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21 Jun, 2009 04:37

Shaping the future, BRIC by BRIC

The time has come for Brazil, Russia, India and China to play a central role in a new global economy. That was the message of the debut summit of the so-called BRIC group, hosted in Yekaterinburg this week.

As the BRIC countries strengthen their positions, other emerging markets are looking forward to joining the alliance in order to build a stronger global economy.

Brazil, Russia, India and China are the world's biggest emerging markets – and the financial crisis has only strengthened their resolve to play a key role in shaping the financial world.

“I think it is certainly a beginning of the group, more for consultation and co-ordination of political positions. But I think we are a common-interests group so there are many things in common that we can explore in terms of co-operation,” proclaimed Brazil Foreign Minister Celso Luiz Nunes Amorim in an exclusive interview to RT.

Hopes are high, and the leaders say their very first summit proved an even bigger success than they'd imagined.

“I think that the boost of development of the BRIC countries – Brazil, Russia, India and China – will continue to have a strong impact on the world’s economic development, industrial capacity and global security. The BRIC summit must create conditions for a much fairer world order and solve global problems” proposed Russian President Dmitry Medvedev.

It seems not only member states share this enthusiasm. Goldman Sachs analyst Jim O'Neill, who originally coined the term BRIC back in 2001, also believes the alliance will flourish, while the world economy contracts, and other countries are already allegedly looking to join.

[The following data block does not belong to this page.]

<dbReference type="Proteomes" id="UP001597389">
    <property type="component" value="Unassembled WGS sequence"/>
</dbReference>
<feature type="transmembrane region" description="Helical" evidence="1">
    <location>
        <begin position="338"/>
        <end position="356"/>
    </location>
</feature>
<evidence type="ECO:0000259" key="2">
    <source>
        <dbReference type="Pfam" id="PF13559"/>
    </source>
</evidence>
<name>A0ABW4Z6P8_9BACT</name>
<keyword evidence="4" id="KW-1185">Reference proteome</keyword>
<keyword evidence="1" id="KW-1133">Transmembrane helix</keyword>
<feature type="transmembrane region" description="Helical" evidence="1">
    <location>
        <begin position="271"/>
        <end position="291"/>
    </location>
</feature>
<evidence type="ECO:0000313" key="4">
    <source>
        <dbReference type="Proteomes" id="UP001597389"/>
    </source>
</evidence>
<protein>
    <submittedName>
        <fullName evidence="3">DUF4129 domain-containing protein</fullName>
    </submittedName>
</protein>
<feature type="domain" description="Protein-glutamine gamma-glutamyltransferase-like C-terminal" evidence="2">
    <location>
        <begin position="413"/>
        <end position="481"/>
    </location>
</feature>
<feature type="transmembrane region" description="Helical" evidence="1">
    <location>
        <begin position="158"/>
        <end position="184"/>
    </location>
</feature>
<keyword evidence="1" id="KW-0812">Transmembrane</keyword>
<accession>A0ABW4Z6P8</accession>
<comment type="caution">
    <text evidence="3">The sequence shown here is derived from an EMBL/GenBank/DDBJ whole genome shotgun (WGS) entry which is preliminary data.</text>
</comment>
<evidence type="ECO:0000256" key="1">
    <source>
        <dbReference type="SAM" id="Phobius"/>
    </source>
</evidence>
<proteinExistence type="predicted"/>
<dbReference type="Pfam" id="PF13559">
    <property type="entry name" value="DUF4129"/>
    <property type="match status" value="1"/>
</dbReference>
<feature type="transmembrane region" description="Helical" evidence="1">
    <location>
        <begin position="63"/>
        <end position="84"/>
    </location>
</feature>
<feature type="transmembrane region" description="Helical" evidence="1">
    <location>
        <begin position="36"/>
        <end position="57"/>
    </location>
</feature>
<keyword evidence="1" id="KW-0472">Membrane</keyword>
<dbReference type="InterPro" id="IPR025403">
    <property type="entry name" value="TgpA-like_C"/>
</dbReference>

“I've heard various proposals on who might join BRIC. Usually the countries mentioned are South Africa, Mexico and Indonesia. I think that only one country is more or less seriously considered – this is South Africa, which actually could add some value to BRIC, and some people even joke that then it would actually become BRICS which we often say instead of BRIC,” commented Ivan Safranchuk, political analyst of the Moscow State University of International Relations.

But the media are placing Indonesia as the top contender, after its presidential election in July.

In the meantime, the four countries express discomfort with Washington's financial stewardship – and the world's dependency on the US Dollar. Hence there is a proposal to turn towards national currencies or create a new reserve one.

“A supranational global currency for the world is a really complicated issue. Unity is needed on this, and more countries involved. We have repeatedly spoken about this in the framework of the G20, that through a system of the International Monetary Fund – considering the amount of money the IMF is distributing – we will be witnessing the emergency of a supranational currency used for international settlements,” said Dmitry Medvedev.

This was BRIC's first official get-together, with more already planned. But the main goal seems to have been to show that there is more cementing BRIC countries than just ambitions.